Jennifer Rexford’s advice for new grad students is also good for old grad students and new post-docs. See it on the Freedom to Tinker Blog.
Monthly Archives: September 2010
School is starting up, and I’m absolved of teaching duties for my first year as a prof. Very nice, but it is strange to see the trees turning towards fall without classes keeping me busy. I’m going to try to look over the shoulder of the new IHME students. They’re almost all taking an intro biostats course, which is stuff that I should know. I never took a class in it, so I suspect there are gaps in my knowledge… I don’t even know what I don’t know.
Meanwhile, in Colorado, Aaron Clauset is giving a class that I wish I had taken in grad school, Inference, Models and Simulation for Complex Systems. The reading list is full of things I like, so maybe I’ll pretend I’m still a student and read the ones I haven’t yet.
I’ve been flipping through the titles of SODA acceptances listed on the blogs, and wondering if I’m losing touch with TCS research. It’s a good chance for me to think about what algorithms (discrete or otherwise) have been really big in the health metrics work I’ve been doing recently.
- Markov Chain Monte Carlo (MCMC): This is the workhorse algorithm for me when fitting statistical models. There are a few MCMC-sounding titles in the SODA list; does anything have an exciting new step method to speed up my life?
- Mixed Integer Programming (MIP): This classic formulation of operations research must make an appearance in some of the approximation algorithms or other analysis in SODA. Is there any work there that’s taking it on directly?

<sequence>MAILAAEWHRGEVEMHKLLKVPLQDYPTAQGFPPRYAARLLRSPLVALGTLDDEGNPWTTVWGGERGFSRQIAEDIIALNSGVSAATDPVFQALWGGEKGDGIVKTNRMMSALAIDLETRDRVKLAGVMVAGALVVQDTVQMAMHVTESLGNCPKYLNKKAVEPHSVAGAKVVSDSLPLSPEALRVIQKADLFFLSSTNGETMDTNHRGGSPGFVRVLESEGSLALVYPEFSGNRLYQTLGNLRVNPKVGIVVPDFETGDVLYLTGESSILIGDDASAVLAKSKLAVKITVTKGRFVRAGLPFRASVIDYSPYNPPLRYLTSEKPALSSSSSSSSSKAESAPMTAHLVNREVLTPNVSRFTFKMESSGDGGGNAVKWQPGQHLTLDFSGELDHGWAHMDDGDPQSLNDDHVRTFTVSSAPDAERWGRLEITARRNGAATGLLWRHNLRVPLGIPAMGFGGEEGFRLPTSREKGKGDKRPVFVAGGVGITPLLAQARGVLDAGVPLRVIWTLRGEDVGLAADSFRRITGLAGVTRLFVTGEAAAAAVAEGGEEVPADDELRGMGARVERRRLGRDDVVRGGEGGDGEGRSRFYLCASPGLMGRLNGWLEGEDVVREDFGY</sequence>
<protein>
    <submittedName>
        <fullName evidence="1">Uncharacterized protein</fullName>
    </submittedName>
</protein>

- Stochastic Programming: There was a lot of excitement about two-stage stochastic programming a few years ago, but the fad seems to have died down in theory land. Too bad for me, because two-stage formulations are not really what I need, and my StoPro needs are growing.
- Random Forests: I really didn’t get enough education on machine learning in grad school. What I do know is very much on the theoretical side of the spectrum. But this Random Forests business has been pretty promising so far, and I just made a bet 10-to-1 that it will out-perform an ad-hoc method for verbal autopsy. I believe the odds, but I wasn’t paying enough attention to the stakes…
- Nonlinear optimization: I love MCMC, but I don’t love waiting around for my chains to mix. The alternative approach to statistical modeling, where you make due with a maximum likelihood estimate is starting to look pretty appealing. This is pretty outside of the SODA realm. I tried to convince Steven Rudich to include Newton’s Method in his course “Great Theoretical Ideas in Computer Science” some years ago, but I didn’t succeed.
- Automatic Differentiation: If I’m getting into nonlinear optimization, I will at least be a user of automatic differentiation, since the nonlinear optimizer wants to know the gradient, and I’m sure not going to be computing it if I don’t have to be.
So I guess my research needs are not squarely within the SODA realm. But they are not disjoint from it either. I’m still touching theory, if not totally in touch. Maybe one day soon I’ll even have time to prove something.
It’s been a busy two weeks since I got back in town. The PBFs who went to “the field” for their summer abroad have returned with lots of fun and interesting stories. A new batch of PBFs and PGFs has arrived, bringing IHME to it’s planned capacity of around 100 heads. And I’ve been getting deeply into experimental analysis of a gaussian process regression technique, much like the one we used for estimating child mortality rates.
Maybe I’ll work on it publicly here on healthy algorithms. I’ll see if that seems too boring as I proceed.
For the moment, I’m just looking for reading suggestions. I was very inspired by David Johnson’s papaer A Theoretician’s Guide to the Experimental Analysis of Algorithms when I read it, but that was years ago. I’m going to have to read it again. What else do you recommend like this?